Hostility, Harassment, And Type A As Determinants Of Physiological Reactivity
Date of Award
Doctor of Philosophy (Ph.D.)
Physiological reactions of male subjects were monitored under conditions of interpersonal competition, blocking of goal-directed behavior during competition, and harassment during competition. Subjects were classified as Type A or B with a structured interview, and completed a battery of measures assessing dimensions of anger and hostility. The major findings were as follows: Harassment elicited marked elevations in systolic blood pressure and heart rate relative to the other two conditions; Type As were more reactive than Bs in the Harassment condition, whereas Bs exceeded As in the competition-only condition; self-reported hostility was modestly related to reactivity; among high-hostile individuals, Type A behavior, outwardly-directed anger, and overt manifestation of hostility predicted reactivity, whereas, among low-hostile individuals, suppression of anger tended to predict reactivity. The findings were discussed with regard to mechanisms mediating psychological variables and cardiovascular disease.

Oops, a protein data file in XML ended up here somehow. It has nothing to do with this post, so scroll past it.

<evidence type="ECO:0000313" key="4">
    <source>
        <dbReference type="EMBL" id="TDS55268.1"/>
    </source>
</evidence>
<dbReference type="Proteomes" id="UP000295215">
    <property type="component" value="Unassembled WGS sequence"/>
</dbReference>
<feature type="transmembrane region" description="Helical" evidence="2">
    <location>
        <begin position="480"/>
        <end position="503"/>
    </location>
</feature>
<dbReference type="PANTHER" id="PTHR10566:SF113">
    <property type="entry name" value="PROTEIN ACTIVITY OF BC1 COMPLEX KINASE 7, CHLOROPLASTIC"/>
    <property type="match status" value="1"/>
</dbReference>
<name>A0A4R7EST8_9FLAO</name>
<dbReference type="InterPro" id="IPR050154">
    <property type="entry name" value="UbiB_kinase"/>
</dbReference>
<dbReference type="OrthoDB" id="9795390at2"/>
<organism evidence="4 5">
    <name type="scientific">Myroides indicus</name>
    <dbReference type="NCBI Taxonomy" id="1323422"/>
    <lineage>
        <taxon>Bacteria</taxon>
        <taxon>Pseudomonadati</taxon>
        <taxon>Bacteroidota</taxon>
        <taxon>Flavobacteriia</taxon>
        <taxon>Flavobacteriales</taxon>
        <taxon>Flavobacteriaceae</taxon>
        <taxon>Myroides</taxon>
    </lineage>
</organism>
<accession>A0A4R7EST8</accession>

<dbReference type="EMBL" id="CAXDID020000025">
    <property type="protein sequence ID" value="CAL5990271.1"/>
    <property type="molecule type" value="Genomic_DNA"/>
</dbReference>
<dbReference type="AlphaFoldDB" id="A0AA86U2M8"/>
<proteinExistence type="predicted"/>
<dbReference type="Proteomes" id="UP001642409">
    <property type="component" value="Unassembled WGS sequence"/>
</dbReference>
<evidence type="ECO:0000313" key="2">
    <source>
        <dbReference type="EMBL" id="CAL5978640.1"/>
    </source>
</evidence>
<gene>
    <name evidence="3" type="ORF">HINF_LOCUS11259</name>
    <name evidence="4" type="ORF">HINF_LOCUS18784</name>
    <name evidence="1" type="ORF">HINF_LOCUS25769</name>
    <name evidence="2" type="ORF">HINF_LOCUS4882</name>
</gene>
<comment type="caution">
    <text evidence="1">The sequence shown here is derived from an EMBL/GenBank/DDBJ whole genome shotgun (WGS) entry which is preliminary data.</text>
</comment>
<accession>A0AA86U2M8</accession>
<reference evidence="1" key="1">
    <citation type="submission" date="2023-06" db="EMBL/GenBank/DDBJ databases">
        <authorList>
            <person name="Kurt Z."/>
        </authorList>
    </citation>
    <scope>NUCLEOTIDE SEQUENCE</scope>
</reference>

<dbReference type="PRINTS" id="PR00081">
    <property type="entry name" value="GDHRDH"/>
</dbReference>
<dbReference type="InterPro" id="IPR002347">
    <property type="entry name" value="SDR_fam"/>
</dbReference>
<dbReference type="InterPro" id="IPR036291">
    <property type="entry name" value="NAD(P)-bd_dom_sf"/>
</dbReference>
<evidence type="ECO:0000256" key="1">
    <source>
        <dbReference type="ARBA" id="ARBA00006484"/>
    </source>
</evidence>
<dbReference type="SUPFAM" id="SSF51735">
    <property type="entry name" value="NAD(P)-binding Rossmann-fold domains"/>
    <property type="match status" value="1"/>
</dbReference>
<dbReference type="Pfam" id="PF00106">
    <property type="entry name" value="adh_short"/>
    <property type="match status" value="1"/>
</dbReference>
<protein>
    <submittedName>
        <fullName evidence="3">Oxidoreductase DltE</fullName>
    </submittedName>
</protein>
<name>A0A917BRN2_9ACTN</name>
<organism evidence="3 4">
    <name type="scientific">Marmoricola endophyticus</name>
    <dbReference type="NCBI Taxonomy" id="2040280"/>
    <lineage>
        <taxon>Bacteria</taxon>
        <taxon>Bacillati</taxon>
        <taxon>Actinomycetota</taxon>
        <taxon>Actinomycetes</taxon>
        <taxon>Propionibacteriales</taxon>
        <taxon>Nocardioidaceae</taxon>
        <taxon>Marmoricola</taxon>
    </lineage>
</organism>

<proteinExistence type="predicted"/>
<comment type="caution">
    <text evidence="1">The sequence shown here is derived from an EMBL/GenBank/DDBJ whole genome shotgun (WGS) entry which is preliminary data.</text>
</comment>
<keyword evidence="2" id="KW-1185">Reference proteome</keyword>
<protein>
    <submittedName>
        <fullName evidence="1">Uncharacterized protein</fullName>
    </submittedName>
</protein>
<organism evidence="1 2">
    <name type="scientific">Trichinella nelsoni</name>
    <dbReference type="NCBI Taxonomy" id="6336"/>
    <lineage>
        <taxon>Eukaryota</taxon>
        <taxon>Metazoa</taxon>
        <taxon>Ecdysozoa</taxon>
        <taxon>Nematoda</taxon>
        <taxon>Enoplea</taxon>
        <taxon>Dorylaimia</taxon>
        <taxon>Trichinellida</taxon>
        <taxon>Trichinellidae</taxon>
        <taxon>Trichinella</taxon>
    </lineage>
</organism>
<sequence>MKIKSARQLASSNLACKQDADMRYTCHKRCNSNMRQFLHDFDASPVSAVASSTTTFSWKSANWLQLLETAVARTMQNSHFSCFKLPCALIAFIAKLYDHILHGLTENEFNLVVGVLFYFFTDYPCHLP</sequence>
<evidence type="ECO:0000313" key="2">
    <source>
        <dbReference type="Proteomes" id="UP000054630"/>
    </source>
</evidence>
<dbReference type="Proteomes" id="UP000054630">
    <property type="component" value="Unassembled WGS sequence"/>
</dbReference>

Diamond, Eric Lawrence, "Hostility, Harassment, And Type A As Determinants Of Physiological Reactivity" (1982). Dissertations from ProQuest. 1292.